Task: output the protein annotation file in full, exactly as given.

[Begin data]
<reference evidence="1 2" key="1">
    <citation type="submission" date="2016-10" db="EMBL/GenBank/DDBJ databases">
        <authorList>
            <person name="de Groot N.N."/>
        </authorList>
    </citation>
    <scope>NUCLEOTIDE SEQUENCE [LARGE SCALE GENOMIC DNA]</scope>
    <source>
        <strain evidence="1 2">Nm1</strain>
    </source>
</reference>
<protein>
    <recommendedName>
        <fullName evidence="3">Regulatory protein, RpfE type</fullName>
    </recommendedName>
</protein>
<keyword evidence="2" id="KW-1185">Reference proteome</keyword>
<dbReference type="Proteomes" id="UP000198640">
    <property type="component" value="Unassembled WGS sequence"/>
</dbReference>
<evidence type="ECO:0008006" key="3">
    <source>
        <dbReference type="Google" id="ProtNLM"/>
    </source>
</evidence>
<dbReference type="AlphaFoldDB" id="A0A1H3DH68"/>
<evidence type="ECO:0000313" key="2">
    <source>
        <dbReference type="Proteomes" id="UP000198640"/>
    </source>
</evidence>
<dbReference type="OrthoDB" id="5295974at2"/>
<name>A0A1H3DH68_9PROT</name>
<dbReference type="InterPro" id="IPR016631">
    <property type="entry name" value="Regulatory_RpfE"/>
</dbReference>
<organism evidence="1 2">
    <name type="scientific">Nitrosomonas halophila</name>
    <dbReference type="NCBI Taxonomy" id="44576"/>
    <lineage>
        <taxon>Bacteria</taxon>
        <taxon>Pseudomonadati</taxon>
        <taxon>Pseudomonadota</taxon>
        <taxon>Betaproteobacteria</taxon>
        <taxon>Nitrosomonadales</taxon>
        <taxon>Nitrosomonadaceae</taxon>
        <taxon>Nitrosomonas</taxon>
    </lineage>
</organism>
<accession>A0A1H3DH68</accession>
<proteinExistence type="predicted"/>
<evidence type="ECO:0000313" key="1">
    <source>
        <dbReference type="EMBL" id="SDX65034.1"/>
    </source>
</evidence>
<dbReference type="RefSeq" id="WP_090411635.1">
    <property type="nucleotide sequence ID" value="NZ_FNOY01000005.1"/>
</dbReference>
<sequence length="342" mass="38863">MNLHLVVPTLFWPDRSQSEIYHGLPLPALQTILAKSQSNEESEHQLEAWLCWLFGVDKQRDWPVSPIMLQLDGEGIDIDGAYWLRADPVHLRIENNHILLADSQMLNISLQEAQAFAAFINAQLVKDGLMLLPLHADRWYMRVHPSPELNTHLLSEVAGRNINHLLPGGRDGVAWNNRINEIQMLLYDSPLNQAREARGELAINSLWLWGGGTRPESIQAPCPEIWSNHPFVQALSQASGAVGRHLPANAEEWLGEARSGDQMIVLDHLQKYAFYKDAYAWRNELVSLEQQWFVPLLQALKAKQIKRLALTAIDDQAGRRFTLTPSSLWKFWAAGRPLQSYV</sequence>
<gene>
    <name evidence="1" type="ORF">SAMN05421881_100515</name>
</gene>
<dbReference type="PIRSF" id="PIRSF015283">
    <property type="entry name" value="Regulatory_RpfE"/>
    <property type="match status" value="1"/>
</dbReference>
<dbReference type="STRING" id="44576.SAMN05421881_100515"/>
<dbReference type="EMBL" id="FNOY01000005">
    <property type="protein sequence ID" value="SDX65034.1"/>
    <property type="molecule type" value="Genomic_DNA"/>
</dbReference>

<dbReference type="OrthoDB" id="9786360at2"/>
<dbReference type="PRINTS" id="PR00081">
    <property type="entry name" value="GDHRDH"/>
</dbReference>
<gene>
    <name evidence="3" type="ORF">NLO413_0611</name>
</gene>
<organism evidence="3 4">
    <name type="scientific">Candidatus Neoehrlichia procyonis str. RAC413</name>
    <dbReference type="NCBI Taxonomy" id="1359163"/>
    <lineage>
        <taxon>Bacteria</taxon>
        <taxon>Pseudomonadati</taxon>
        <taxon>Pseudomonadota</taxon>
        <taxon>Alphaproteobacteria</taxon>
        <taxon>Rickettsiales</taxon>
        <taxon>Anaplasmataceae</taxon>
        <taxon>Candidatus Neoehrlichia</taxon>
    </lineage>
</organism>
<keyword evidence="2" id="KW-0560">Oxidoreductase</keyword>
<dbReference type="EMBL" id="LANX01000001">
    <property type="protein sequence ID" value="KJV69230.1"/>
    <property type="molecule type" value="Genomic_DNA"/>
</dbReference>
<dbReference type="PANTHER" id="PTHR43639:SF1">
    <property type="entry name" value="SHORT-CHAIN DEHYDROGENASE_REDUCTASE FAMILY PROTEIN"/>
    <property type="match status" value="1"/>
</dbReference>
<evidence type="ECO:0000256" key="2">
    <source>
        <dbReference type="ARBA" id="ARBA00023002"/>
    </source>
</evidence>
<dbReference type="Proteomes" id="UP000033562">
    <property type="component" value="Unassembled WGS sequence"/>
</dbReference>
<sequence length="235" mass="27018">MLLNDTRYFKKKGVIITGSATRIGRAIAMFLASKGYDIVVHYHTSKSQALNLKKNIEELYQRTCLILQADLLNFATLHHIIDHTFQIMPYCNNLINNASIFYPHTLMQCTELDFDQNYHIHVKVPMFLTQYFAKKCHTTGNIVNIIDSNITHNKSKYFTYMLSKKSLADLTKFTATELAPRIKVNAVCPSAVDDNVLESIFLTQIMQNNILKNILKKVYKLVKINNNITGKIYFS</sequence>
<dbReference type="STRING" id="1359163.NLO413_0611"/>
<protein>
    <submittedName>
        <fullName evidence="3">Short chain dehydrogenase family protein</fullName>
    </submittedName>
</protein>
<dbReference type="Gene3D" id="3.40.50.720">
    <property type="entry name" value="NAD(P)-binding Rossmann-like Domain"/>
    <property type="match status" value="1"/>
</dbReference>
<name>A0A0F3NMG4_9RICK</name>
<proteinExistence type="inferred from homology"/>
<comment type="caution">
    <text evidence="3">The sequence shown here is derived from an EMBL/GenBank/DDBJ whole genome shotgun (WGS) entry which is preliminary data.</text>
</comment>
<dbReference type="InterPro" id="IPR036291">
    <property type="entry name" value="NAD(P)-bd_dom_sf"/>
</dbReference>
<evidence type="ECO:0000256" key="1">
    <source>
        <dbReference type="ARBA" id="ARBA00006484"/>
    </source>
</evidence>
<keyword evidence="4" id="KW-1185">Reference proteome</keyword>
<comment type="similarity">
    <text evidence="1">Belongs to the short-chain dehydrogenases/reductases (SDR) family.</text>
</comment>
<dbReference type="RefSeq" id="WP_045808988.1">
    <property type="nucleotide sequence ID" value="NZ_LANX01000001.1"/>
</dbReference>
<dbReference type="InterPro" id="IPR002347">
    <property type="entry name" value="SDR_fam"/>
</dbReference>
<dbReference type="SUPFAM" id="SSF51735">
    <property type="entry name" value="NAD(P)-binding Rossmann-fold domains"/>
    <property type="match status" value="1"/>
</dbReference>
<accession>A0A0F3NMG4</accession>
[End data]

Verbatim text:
<reference evidence="1 2" key="1">
    <citation type="submission" date="2016-10" db="EMBL/GenBank/DDBJ databases">
        <authorList>
            <person name="de Groot N.N."/>
        </authorList>
    </citation>
    <scope>NUCLEOTIDE SEQUENCE [LARGE SCALE GENOMIC DNA]</scope>
    <source>
        <strain evidence="1 2">Nm1</strain>
    </source>
</reference>
<protein>
    <recommendedName>
        <fullName evidence="3">Regulatory protein, RpfE type</fullName>
    </recommendedName>
</protein>
<keyword evidence="2" id="KW-1185">Reference proteome</keyword>
<dbReference type="Proteomes" id="UP000198640">
    <property type="component" value="Unassembled WGS sequence"/>
</dbReference>
<evidence type="ECO:0008006" key="3">
    <source>
        <dbReference type="Google" id="ProtNLM"/>
    </source>
</evidence>
<dbReference type="AlphaFoldDB" id="A0A1H3DH68"/>
<evidence type="ECO:0000313" key="2">
    <source>
        <dbReference type="Proteomes" id="UP000198640"/>
    </source>
</evidence>
<dbReference type="OrthoDB" id="5295974at2"/>
<name>A0A1H3DH68_9PROT</name>
<dbReference type="InterPro" id="IPR016631">
    <property type="entry name" value="Regulatory_RpfE"/>
</dbReference>
<organism evidence="1 2">
    <name type="scientific">Nitrosomonas halophila</name>
    <dbReference type="NCBI Taxonomy" id="44576"/>
    <lineage>
        <taxon>Bacteria</taxon>
        <taxon>Pseudomonadati</taxon>
        <taxon>Pseudomonadota</taxon>
        <taxon>Betaproteobacteria</taxon>
        <taxon>Nitrosomonadales</taxon>
        <taxon>Nitrosomonadaceae</taxon>
        <taxon>Nitrosomonas</taxon>
    </lineage>
</organism>
<accession>A0A1H3DH68</accession>
<proteinExistence type="predicted"/>
<evidence type="ECO:0000313" key="1">
    <source>
        <dbReference type="EMBL" id="SDX65034.1"/>
    </source>
</evidence>
<dbReference type="RefSeq" id="WP_090411635.1">
    <property type="nucleotide sequence ID" value="NZ_FNOY01000005.1"/>
</dbReference>
<sequence length="342" mass="38863">MNLHLVVPTLFWPDRSQSEIYHGLPLPALQTILAKSQSNEESEHQLEAWLCWLFGVDKQRDWPVSPIMLQLDGEGIDIDGAYWLRADPVHLRIENNHILLADSQMLNISLQEAQAFAAFINAQLVKDGLMLLPLHADRWYMRVHPSPELNTHLLSEVAGRNINHLLPGGRDGVAWNNRINEIQMLLYDSPLNQAREARGELAINSLWLWGGGTRPESIQAPCPEIWSNHPFVQALSQASGAVGRHLPANAEEWLGEARSGDQMIVLDHLQKYAFYKDAYAWRNELVSLEQQWFVPLLQALKAKQIKRLALTAIDDQAGRRFTLTPSSLWKFWAAGRPLQSYV</sequence>
<gene>
    <name evidence="1" type="ORF">SAMN05421881_100515</name>
</gene>
<dbReference type="PIRSF" id="PIRSF015283">
    <property type="entry name" value="Regulatory_RpfE"/>
    <property type="match status" value="1"/>
</dbReference>
<dbReference type="STRING" id="44576.SAMN05421881_100515"/>
<dbReference type="EMBL" id="FNOY01000005">
    <property type="protein sequence ID" value="SDX65034.1"/>
    <property type="molecule type" value="Genomic_DNA"/>
</dbReference>

<dbReference type="OrthoDB" id="9786360at2"/>
<dbReference type="PRINTS" id="PR00081">
    <property type="entry name" value="GDHRDH"/>
</dbReference>
<gene>
    <name evidence="3" type="ORF">NLO413_0611</name>
</gene>
<organism evidence="3 4">
    <name type="scientific">Candidatus Neoehrlichia procyonis str. RAC413</name>
    <dbReference type="NCBI Taxonomy" id="1359163"/>
    <lineage>
        <taxon>Bacteria</taxon>
        <taxon>Pseudomonadati</taxon>
        <taxon>Pseudomonadota</taxon>
        <taxon>Alphaproteobacteria</taxon>
        <taxon>Rickettsiales</taxon>
        <taxon>Anaplasmataceae</taxon>
        <taxon>Candidatus Neoehrlichia</taxon>
    </lineage>
</organism>
<keyword evidence="2" id="KW-0560">Oxidoreductase</keyword>
<dbReference type="EMBL" id="LANX01000001">
    <property type="protein sequence ID" value="KJV69230.1"/>
    <property type="molecule type" value="Genomic_DNA"/>
</dbReference>
<dbReference type="PANTHER" id="PTHR43639:SF1">
    <property type="entry name" value="SHORT-CHAIN DEHYDROGENASE_REDUCTASE FAMILY PROTEIN"/>
    <property type="match status" value="1"/>
</dbReference>
<evidence type="ECO:0000256" key="2">
    <source>
        <dbReference type="ARBA" id="ARBA00023002"/>
    </source>
</evidence>
<dbReference type="Proteomes" id="UP000033562">
    <property type="component" value="Unassembled WGS sequence"/>
</dbReference>
<sequence length="235" mass="27018">MLLNDTRYFKKKGVIITGSATRIGRAIAMFLASKGYDIVVHYHTSKSQALNLKKNIEELYQRTCLILQADLLNFATLHHIIDHTFQIMPYCNNLINNASIFYPHTLMQCTELDFDQNYHIHVKVPMFLTQYFAKKCHTTGNIVNIIDSNITHNKSKYFTYMLSKKSLADLTKFTATELAPRIKVNAVCPSAVDDNVLESIFLTQIMQNNILKNILKKVYKLVKINNNITGKIYFS</sequence>
<dbReference type="STRING" id="1359163.NLO413_0611"/>
<protein>
    <submittedName>
        <fullName evidence="3">Short chain dehydrogenase family protein</fullName>
    </submittedName>
</protein>
<dbReference type="Gene3D" id="3.40.50.720">
    <property type="entry name" value="NAD(P)-binding Rossmann-like Domain"/>
    <property type="match status" value="1"/>
</dbReference>
<name>A0A0F3NMG4_9RICK</name>
<proteinExistence type="inferred from homology"/>
<comment type="caution">
    <text evidence="3">The sequence shown here is derived from an EMBL/GenBank/DDBJ whole genome shotgun (WGS) entry which is preliminary data.</text>
</comment>
<dbReference type="InterPro" id="IPR036291">
    <property type="entry name" value="NAD(P)-bd_dom_sf"/>
</dbReference>
<evidence type="ECO:0000256" key="1">
    <source>
        <dbReference type="ARBA" id="ARBA00006484"/>
    </source>
</evidence>
<keyword evidence="4" id="KW-1185">Reference proteome</keyword>
<comment type="similarity">
    <text evidence="1">Belongs to the short-chain dehydrogenases/reductases (SDR) family.</text>
</comment>
<dbReference type="RefSeq" id="WP_045808988.1">
    <property type="nucleotide sequence ID" value="NZ_LANX01000001.1"/>
</dbReference>
<dbReference type="InterPro" id="IPR002347">
    <property type="entry name" value="SDR_fam"/>
</dbReference>
<dbReference type="SUPFAM" id="SSF51735">
    <property type="entry name" value="NAD(P)-binding Rossmann-fold domains"/>
    <property type="match status" value="1"/>
</dbReference>
<accession>A0A0F3NMG4</accession>